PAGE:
One of the more unsettling developing stories over the last few years as been the seemingly growing phenomenon of mysterious and unexplained booms being felt across America. From sea to shining sea, loud explosion noises have shaken homes and terrified homeowners, leaving no explanation in their wake. The FBI and some familiar sounding gentlemen-in-dark-clothing recently began investigating some of these booms in rural Pennsylvania, and it turns out that at least some of these booms have a mundane - yet terrifying explanation.
In late June 2018, the Bucks County District Attorney’s Office in Pennsylvania arrested the owner of a local chemical and solvent retailer who has been accused of detonating improvised explosives in the area. Law enforcement agencies found disturbing drawings and images at the man’s house, leading them to suspect that they might have foiled an attempted domestic terrorism plot. While this arrest solves a small set of these mystery booms, there have been dozens of other reports of unexplained explosion noises in 2018 alone from areas far from rural Pennsylvania. Could all of these have a similar origin, or might there be multiple mysteries afoot here?
Since I’ve started covering these anomalous booms, I’ve always felt that they likely do have a man made origin, but one more related to the clandestine testing of aircraft or weaponry. It’s no secret that the skies and now space have become the most contested front in our new Cold War, so it could be that these mysterious noises are merely sonic booms caused by aircraft or projectiles overhead. Supersonic flight over the United States has been illegal since 1973, so that explanation isn’t typically thrown around. However, a new prototype aircraft recently shown off by NASA might offer some credence to this theory.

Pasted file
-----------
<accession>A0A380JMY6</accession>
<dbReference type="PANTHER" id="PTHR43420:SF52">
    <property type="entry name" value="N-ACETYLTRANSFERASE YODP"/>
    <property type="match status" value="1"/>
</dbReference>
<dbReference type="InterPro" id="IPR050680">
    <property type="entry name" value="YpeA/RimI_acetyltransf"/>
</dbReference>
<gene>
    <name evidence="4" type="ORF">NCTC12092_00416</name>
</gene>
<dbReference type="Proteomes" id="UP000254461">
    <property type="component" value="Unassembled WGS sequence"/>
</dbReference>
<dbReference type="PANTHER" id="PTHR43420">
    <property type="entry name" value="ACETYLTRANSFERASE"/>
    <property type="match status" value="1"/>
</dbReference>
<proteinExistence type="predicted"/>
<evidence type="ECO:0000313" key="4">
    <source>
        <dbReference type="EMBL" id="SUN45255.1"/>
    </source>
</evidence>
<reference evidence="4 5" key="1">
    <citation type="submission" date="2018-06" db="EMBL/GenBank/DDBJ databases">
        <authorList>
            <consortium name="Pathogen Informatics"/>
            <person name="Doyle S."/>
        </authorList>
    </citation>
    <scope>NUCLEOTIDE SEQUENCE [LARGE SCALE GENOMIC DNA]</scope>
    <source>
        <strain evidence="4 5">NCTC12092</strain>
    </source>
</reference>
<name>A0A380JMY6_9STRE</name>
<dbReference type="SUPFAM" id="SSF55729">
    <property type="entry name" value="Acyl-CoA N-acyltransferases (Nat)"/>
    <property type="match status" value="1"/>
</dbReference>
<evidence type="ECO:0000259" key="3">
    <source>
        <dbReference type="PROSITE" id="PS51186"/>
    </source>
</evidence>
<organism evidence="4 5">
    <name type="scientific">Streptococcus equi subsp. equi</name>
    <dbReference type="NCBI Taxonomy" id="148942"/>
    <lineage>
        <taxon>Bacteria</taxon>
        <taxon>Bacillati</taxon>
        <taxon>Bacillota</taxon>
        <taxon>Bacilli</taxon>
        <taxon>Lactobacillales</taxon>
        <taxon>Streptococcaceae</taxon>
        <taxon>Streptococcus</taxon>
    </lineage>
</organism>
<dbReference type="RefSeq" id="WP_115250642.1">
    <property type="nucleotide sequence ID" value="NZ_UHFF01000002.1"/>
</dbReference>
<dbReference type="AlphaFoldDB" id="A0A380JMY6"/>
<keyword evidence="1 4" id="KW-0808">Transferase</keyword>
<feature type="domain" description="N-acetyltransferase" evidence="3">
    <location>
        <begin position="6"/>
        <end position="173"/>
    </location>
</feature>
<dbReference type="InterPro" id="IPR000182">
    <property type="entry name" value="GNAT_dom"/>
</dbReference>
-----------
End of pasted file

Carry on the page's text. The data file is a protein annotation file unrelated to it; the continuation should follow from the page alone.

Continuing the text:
For years, NASA has been attempting to design aircraft capable of supersonic flight which do not create sonic booms when breaking through the sound barrier. As part of their current research, Space.com reports that NASA has been testing so-called “quieter sonic booms” to determine “how much sonic noise people on the ground deem acceptable in their everyday lives.” A specially outfitted F/A-18 Hornet will conduct tests this November over coastal towns in the Gulf of Mexico, collecting observations from volunteers on the ground about how loud and disruptive the sonic booms are. NASA’s ultimate goal is to develop aircraft which could fly at supersonic speeds while still meeting regulations concerning sonic booms, a development which could revolutionize commercial and military air travel.
Still, this story makes you wonder: could some of the anomalous mystery booms heard recently be caused by testing of similar aircraft? Hypersonic weapons and aircraft have become a hot topic of aerospace research - could tests of these aircraft be behind these booms? Could NASA or the military already be conducting private tests of these ‘quiet’ supersonic aircraft ahead of the public tests later this year?
Or, perhaps more worryingly, could these mystery booms still be something else entirely? Let’s hope they’re not all tests of improvised explosives.